In the past, we have highlighted some of the legal risks of employing commission-based employees, as well as some of the methods for limiting those risks. A new court decision out of Illinois provides a good reminder that vaguely described policies and restrictive payment rules can expose employers to large liabilities.
In this case, a longtime office furniture salesperson worked under a commission plan for years. In 2014, however, her employer presented her with a new plan that combined salary with reduced “incentive payments,” to be paid quarterly. The employee objected to the new policy, which would have reduced her take-home pay, but she nevertheless continued to work for the employer for another year.
Upon her resignation, the salesperson’s employer informed her that she would not be eligible for the last quarterly incentive payment because she was not employed on the day the payment was paid out. According to the new pay policy, the incentive payment was not earned until the day it was actually paid, despite the fact that the employee had made most of the relevant sales months earlier.
The employee alleged that the pay plan violated the Illinois Wage Payment and Collection Act, and the federal appellate court agreed. The court reviewed Illinois law and determined that Illinois treats bonuses and commissions very differently. Commissions must be paid on a monthly basis, and the court concluded that they must be earned in the month that the employee performed the work to make the relevant sale. Bonuses, on the other hand, are much more open-ended and give employers more discretion to impose conditions and delay payment.
Notwithstanding the employer’s effort to characterize the incentive payments as bonuses, the Court concluded that they were more like commissions. As a result, by waiting to pay the employee until the end of the quarter and by requiring continued employment as a condition of receiving the payment, the employer likely violated Illinois law.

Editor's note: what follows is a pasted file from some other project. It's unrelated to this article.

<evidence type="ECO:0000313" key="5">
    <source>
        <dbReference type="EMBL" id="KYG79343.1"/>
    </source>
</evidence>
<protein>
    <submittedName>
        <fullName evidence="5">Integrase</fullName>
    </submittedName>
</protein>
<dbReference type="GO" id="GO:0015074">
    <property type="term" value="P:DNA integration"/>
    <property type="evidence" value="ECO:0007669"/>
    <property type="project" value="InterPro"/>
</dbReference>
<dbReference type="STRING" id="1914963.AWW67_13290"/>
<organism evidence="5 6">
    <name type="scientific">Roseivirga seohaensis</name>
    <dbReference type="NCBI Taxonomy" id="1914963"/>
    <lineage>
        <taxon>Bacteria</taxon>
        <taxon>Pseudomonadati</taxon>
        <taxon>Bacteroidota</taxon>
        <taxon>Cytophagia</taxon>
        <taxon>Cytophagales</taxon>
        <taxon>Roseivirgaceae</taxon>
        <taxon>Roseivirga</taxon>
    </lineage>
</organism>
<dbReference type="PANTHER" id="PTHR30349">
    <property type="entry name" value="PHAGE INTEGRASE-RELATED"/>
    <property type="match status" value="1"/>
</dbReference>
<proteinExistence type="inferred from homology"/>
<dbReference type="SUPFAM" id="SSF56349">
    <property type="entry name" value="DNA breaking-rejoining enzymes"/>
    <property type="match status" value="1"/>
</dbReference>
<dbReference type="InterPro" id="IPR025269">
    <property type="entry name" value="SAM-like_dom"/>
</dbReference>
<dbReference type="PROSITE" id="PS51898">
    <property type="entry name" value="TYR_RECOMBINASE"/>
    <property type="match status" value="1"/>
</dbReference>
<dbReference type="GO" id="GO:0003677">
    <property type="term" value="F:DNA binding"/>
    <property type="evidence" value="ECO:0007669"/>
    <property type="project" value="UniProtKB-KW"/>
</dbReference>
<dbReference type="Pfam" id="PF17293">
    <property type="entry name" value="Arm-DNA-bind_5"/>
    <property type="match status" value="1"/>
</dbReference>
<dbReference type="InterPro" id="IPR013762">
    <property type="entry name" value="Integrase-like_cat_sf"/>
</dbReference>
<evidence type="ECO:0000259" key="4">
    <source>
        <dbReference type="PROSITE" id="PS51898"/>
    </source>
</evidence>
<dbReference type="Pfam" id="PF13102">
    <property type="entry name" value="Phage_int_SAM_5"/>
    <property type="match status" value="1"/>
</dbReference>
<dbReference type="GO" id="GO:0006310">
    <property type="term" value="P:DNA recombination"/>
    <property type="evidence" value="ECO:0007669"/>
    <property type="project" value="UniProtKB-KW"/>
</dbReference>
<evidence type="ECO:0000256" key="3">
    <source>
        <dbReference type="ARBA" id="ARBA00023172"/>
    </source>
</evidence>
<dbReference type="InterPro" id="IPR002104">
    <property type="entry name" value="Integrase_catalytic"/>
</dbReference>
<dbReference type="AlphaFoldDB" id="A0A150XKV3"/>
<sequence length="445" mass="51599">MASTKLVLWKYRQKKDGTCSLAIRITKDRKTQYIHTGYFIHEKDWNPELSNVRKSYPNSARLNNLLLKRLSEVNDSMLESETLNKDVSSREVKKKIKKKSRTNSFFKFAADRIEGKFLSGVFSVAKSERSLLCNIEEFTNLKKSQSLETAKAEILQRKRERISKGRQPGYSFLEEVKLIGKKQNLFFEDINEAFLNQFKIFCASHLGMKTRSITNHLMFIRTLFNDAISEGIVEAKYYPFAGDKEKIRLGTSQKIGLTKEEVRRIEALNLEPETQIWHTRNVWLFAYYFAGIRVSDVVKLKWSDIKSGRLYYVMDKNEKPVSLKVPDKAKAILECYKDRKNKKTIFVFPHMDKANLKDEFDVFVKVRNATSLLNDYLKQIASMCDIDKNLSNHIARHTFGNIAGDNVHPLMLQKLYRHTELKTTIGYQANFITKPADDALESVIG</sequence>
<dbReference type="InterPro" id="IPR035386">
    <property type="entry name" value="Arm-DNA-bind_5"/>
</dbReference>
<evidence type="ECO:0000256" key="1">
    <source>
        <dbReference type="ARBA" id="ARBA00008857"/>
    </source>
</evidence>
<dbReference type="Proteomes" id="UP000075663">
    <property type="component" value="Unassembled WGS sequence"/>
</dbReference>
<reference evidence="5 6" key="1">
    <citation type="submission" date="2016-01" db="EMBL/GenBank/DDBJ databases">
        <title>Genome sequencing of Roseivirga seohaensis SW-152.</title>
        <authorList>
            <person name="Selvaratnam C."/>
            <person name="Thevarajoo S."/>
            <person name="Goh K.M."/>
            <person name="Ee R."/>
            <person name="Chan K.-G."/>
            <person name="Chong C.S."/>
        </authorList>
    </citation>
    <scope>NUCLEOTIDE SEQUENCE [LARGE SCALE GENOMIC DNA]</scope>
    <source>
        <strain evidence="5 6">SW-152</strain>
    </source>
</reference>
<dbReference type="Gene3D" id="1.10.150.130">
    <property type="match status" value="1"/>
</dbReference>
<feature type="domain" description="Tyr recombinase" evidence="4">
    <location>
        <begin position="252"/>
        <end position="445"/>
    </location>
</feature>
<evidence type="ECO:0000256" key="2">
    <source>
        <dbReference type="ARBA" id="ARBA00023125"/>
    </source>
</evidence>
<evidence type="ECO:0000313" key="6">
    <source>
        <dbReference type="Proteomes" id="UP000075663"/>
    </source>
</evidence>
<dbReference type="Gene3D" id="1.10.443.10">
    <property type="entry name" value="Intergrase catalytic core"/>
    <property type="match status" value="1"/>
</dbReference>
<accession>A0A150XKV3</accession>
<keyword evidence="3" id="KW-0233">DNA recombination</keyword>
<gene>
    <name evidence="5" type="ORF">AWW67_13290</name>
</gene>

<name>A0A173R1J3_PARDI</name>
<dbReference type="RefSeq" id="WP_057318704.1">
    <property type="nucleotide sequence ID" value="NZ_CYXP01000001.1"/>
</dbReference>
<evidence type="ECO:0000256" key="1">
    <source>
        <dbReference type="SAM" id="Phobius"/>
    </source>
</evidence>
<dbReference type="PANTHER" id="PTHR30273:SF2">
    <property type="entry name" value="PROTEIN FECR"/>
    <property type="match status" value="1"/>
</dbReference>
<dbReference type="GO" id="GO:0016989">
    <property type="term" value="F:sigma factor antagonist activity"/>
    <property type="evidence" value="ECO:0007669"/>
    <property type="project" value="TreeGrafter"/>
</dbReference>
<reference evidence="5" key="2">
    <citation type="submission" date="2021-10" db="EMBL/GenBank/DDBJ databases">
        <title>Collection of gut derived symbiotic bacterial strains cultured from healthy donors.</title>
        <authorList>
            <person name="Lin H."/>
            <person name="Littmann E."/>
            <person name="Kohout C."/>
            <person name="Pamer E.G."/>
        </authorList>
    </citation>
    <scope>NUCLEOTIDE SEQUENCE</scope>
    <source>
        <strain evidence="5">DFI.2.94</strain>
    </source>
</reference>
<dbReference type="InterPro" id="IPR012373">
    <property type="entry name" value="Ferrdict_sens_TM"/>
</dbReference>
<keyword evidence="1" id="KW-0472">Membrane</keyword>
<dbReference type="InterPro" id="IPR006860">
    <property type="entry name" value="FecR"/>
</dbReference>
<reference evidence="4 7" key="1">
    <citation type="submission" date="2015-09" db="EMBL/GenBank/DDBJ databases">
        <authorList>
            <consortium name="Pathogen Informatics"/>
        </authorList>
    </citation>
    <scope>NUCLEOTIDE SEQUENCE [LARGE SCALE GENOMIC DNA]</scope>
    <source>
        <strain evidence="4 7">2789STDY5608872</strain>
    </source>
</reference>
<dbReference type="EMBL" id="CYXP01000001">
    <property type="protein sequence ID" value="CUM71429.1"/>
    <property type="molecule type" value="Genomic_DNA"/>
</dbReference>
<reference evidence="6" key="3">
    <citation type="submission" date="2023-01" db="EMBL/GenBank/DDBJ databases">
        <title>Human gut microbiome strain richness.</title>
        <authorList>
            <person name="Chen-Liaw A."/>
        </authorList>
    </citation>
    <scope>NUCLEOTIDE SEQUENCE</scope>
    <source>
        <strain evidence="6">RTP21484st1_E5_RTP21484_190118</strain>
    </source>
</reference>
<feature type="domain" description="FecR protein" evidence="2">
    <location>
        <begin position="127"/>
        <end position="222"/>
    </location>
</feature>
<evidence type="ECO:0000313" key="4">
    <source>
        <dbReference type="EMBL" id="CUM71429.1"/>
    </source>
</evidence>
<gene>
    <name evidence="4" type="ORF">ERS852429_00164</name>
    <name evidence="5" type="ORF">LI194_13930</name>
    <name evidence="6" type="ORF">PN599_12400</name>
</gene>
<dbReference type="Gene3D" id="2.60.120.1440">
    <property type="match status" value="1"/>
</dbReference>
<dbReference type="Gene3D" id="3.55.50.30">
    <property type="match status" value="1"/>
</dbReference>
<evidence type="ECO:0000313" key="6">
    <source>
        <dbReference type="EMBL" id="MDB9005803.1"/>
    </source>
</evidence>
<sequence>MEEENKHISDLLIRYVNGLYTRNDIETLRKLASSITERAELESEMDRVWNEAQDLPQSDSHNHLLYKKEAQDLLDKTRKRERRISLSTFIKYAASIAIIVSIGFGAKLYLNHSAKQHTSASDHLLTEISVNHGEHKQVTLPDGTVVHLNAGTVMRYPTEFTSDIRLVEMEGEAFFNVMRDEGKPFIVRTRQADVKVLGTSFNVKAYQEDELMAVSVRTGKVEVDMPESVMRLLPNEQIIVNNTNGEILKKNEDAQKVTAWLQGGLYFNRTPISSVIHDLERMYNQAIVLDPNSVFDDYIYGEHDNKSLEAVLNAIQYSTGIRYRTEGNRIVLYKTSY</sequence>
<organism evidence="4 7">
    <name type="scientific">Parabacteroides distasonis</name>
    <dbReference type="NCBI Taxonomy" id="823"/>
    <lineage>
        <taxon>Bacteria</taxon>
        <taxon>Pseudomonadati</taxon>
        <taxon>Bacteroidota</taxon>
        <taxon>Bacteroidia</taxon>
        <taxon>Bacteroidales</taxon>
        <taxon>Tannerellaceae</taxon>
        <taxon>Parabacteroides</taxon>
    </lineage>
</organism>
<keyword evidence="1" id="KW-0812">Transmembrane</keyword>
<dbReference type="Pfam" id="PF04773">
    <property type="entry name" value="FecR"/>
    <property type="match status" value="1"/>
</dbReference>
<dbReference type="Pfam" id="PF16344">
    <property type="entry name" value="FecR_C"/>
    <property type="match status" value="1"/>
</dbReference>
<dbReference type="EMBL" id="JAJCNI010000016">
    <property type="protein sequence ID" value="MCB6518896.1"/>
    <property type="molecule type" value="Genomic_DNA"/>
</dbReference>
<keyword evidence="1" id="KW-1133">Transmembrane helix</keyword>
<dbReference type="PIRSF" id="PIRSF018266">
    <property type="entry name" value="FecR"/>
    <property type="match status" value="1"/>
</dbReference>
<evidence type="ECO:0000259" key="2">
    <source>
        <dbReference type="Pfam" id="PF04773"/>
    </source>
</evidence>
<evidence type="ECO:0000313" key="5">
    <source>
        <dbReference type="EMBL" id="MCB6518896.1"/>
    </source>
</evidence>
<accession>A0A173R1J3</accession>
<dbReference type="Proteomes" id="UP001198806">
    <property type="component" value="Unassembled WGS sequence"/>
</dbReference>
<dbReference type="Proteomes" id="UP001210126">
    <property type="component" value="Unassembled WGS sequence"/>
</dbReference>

The case highlights important lessons for employers making sales-based payments to their employees:
· How you identify a payment doesn’t matter. While the employer in this case stated that the payment was a bonus, rather than a commission, the court ignored the labels that the employer used. Instead, the court examined the function and structure of the payment to try to figure out how it fit within Illinois’ statutory scheme. Simply calling a payment a bonus may not shelter employers from a state’s wage payment laws.
· States have widely varying laws with respect to payment of commissions and bonuses. In some states, it is perfectly acceptable to require continued employment on the date that a bonus is paid out or the date that the customer pays an invoice. In other states, once the employee has taken all the steps within his or her power to make a sale, the employer is limited in what conditions it may impose prior to paying the employee. Employers with multistate operations run some risks from having a “one–size-fits-all” policy, unless that policy is strongly pro-employee.
The case serves as a good reminder for employers that they should regularly review their commission and bonus plans to ensure they are in compliance with state law in all states where salespeople operate. In addition, employers should seek legal guidance any time they plan on making material changes to any compensation plans for commissioned employees.